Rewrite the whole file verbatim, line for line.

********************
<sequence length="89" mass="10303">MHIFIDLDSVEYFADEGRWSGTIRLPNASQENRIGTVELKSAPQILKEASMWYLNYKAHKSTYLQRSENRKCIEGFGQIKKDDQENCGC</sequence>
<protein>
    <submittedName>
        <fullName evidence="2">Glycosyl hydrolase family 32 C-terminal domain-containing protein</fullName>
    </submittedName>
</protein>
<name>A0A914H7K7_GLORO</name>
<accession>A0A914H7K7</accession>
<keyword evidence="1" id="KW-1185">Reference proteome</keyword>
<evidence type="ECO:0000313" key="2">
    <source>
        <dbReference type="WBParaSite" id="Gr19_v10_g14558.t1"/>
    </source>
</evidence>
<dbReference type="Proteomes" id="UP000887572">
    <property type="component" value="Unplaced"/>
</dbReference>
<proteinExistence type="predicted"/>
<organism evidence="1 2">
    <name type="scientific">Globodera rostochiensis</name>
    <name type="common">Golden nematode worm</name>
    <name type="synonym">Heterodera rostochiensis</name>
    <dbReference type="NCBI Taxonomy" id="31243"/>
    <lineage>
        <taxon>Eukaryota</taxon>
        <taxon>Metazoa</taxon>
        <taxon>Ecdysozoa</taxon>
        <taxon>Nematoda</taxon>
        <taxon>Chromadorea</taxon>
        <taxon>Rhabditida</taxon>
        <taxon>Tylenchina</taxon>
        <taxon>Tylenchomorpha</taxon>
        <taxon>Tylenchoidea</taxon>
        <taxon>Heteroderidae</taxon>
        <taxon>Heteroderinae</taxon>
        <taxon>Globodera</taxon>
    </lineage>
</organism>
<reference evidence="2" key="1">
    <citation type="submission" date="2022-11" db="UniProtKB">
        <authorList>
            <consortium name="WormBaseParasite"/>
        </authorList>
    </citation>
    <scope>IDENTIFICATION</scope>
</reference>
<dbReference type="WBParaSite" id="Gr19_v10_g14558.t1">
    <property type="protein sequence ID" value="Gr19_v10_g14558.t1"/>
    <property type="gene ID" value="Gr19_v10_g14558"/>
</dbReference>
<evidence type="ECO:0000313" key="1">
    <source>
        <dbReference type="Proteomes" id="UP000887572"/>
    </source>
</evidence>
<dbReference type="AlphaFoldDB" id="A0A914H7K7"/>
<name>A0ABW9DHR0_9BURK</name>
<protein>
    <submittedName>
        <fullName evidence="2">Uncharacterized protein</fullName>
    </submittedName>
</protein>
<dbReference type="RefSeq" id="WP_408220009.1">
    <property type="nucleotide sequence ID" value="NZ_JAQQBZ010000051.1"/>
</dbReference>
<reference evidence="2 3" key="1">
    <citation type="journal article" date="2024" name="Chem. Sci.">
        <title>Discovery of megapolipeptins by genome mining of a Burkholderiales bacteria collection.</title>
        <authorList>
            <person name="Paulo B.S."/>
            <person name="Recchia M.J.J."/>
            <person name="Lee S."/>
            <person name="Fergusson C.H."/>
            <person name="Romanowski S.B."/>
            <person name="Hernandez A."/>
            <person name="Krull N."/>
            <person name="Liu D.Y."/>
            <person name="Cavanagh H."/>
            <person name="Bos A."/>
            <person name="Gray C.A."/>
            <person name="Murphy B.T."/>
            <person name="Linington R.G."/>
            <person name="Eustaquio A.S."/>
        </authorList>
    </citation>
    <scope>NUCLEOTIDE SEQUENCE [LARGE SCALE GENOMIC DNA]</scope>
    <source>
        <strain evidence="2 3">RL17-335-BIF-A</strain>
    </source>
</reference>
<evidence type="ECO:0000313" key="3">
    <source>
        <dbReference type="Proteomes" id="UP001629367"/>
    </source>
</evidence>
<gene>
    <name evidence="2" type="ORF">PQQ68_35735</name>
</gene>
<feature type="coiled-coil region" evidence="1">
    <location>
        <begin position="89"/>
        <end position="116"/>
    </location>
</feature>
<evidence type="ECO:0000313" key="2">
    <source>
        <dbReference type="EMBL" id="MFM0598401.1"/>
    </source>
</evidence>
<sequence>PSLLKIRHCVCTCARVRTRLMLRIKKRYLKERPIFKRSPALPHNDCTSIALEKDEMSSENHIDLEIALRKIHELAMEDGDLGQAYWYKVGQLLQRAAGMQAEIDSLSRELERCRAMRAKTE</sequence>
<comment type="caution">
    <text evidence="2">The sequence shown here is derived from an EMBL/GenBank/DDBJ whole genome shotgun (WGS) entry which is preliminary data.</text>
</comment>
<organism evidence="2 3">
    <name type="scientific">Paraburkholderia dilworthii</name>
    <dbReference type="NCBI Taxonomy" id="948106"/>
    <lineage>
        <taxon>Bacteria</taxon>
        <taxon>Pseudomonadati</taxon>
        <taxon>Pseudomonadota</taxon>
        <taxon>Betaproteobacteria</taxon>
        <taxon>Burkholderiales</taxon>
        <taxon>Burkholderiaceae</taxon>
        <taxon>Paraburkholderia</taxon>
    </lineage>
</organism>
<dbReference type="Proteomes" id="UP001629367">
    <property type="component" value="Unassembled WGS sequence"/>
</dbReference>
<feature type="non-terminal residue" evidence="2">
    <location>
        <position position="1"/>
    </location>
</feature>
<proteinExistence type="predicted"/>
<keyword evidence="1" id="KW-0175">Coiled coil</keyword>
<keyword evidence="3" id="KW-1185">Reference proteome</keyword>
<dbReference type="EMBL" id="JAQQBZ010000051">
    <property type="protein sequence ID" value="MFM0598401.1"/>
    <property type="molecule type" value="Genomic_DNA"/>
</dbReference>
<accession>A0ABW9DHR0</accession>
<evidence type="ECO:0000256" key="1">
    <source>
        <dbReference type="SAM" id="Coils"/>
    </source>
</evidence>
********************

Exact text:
<sequence length="89" mass="10303">MHIFIDLDSVEYFADEGRWSGTIRLPNASQENRIGTVELKSAPQILKEASMWYLNYKAHKSTYLQRSENRKCIEGFGQIKKDDQENCGC</sequence>
<protein>
    <submittedName>
        <fullName evidence="2">Glycosyl hydrolase family 32 C-terminal domain-containing protein</fullName>
    </submittedName>
</protein>
<name>A0A914H7K7_GLORO</name>
<accession>A0A914H7K7</accession>
<keyword evidence="1" id="KW-1185">Reference proteome</keyword>
<evidence type="ECO:0000313" key="2">
    <source>
        <dbReference type="WBParaSite" id="Gr19_v10_g14558.t1"/>
    </source>
</evidence>
<dbReference type="Proteomes" id="UP000887572">
    <property type="component" value="Unplaced"/>
</dbReference>
<proteinExistence type="predicted"/>
<organism evidence="1 2">
    <name type="scientific">Globodera rostochiensis</name>
    <name type="common">Golden nematode worm</name>
    <name type="synonym">Heterodera rostochiensis</name>
    <dbReference type="NCBI Taxonomy" id="31243"/>
    <lineage>
        <taxon>Eukaryota</taxon>
        <taxon>Metazoa</taxon>
        <taxon>Ecdysozoa</taxon>
        <taxon>Nematoda</taxon>
        <taxon>Chromadorea</taxon>
        <taxon>Rhabditida</taxon>
        <taxon>Tylenchina</taxon>
        <taxon>Tylenchomorpha</taxon>
        <taxon>Tylenchoidea</taxon>
        <taxon>Heteroderidae</taxon>
        <taxon>Heteroderinae</taxon>
        <taxon>Globodera</taxon>
    </lineage>
</organism>
<reference evidence="2" key="1">
    <citation type="submission" date="2022-11" db="UniProtKB">
        <authorList>
            <consortium name="WormBaseParasite"/>
        </authorList>
    </citation>
    <scope>IDENTIFICATION</scope>
</reference>
<dbReference type="WBParaSite" id="Gr19_v10_g14558.t1">
    <property type="protein sequence ID" value="Gr19_v10_g14558.t1"/>
    <property type="gene ID" value="Gr19_v10_g14558"/>
</dbReference>
<evidence type="ECO:0000313" key="1">
    <source>
        <dbReference type="Proteomes" id="UP000887572"/>
    </source>
</evidence>
<dbReference type="AlphaFoldDB" id="A0A914H7K7"/>
<name>A0ABW9DHR0_9BURK</name>
<protein>
    <submittedName>
        <fullName evidence="2">Uncharacterized protein</fullName>
    </submittedName>
</protein>
<dbReference type="RefSeq" id="WP_408220009.1">
    <property type="nucleotide sequence ID" value="NZ_JAQQBZ010000051.1"/>
</dbReference>
<reference evidence="2 3" key="1">
    <citation type="journal article" date="2024" name="Chem. Sci.">
        <title>Discovery of megapolipeptins by genome mining of a Burkholderiales bacteria collection.</title>
        <authorList>
            <person name="Paulo B.S."/>
            <person name="Recchia M.J.J."/>
            <person name="Lee S."/>
            <person name="Fergusson C.H."/>
            <person name="Romanowski S.B."/>
            <person name="Hernandez A."/>
            <person name="Krull N."/>
            <person name="Liu D.Y."/>
            <person name="Cavanagh H."/>
            <person name="Bos A."/>
            <person name="Gray C.A."/>
            <person name="Murphy B.T."/>
            <person name="Linington R.G."/>
            <person name="Eustaquio A.S."/>
        </authorList>
    </citation>
    <scope>NUCLEOTIDE SEQUENCE [LARGE SCALE GENOMIC DNA]</scope>
    <source>
        <strain evidence="2 3">RL17-335-BIF-A</strain>
    </source>
</reference>
<evidence type="ECO:0000313" key="3">
    <source>
        <dbReference type="Proteomes" id="UP001629367"/>
    </source>
</evidence>
<gene>
    <name evidence="2" type="ORF">PQQ68_35735</name>
</gene>
<feature type="coiled-coil region" evidence="1">
    <location>
        <begin position="89"/>
        <end position="116"/>
    </location>
</feature>
<evidence type="ECO:0000313" key="2">
    <source>
        <dbReference type="EMBL" id="MFM0598401.1"/>
    </source>
</evidence>
<sequence>PSLLKIRHCVCTCARVRTRLMLRIKKRYLKERPIFKRSPALPHNDCTSIALEKDEMSSENHIDLEIALRKIHELAMEDGDLGQAYWYKVGQLLQRAAGMQAEIDSLSRELERCRAMRAKTE</sequence>
<comment type="caution">
    <text evidence="2">The sequence shown here is derived from an EMBL/GenBank/DDBJ whole genome shotgun (WGS) entry which is preliminary data.</text>
</comment>
<organism evidence="2 3">
    <name type="scientific">Paraburkholderia dilworthii</name>
    <dbReference type="NCBI Taxonomy" id="948106"/>
    <lineage>
        <taxon>Bacteria</taxon>
        <taxon>Pseudomonadati</taxon>
        <taxon>Pseudomonadota</taxon>
        <taxon>Betaproteobacteria</taxon>
        <taxon>Burkholderiales</taxon>
        <taxon>Burkholderiaceae</taxon>
        <taxon>Paraburkholderia</taxon>
    </lineage>
</organism>
<dbReference type="Proteomes" id="UP001629367">
    <property type="component" value="Unassembled WGS sequence"/>
</dbReference>
<feature type="non-terminal residue" evidence="2">
    <location>
        <position position="1"/>
    </location>
</feature>
<proteinExistence type="predicted"/>
<keyword evidence="1" id="KW-0175">Coiled coil</keyword>
<keyword evidence="3" id="KW-1185">Reference proteome</keyword>
<dbReference type="EMBL" id="JAQQBZ010000051">
    <property type="protein sequence ID" value="MFM0598401.1"/>
    <property type="molecule type" value="Genomic_DNA"/>
</dbReference>
<accession>A0ABW9DHR0</accession>
<evidence type="ECO:0000256" key="1">
    <source>
        <dbReference type="SAM" id="Coils"/>
    </source>
</evidence>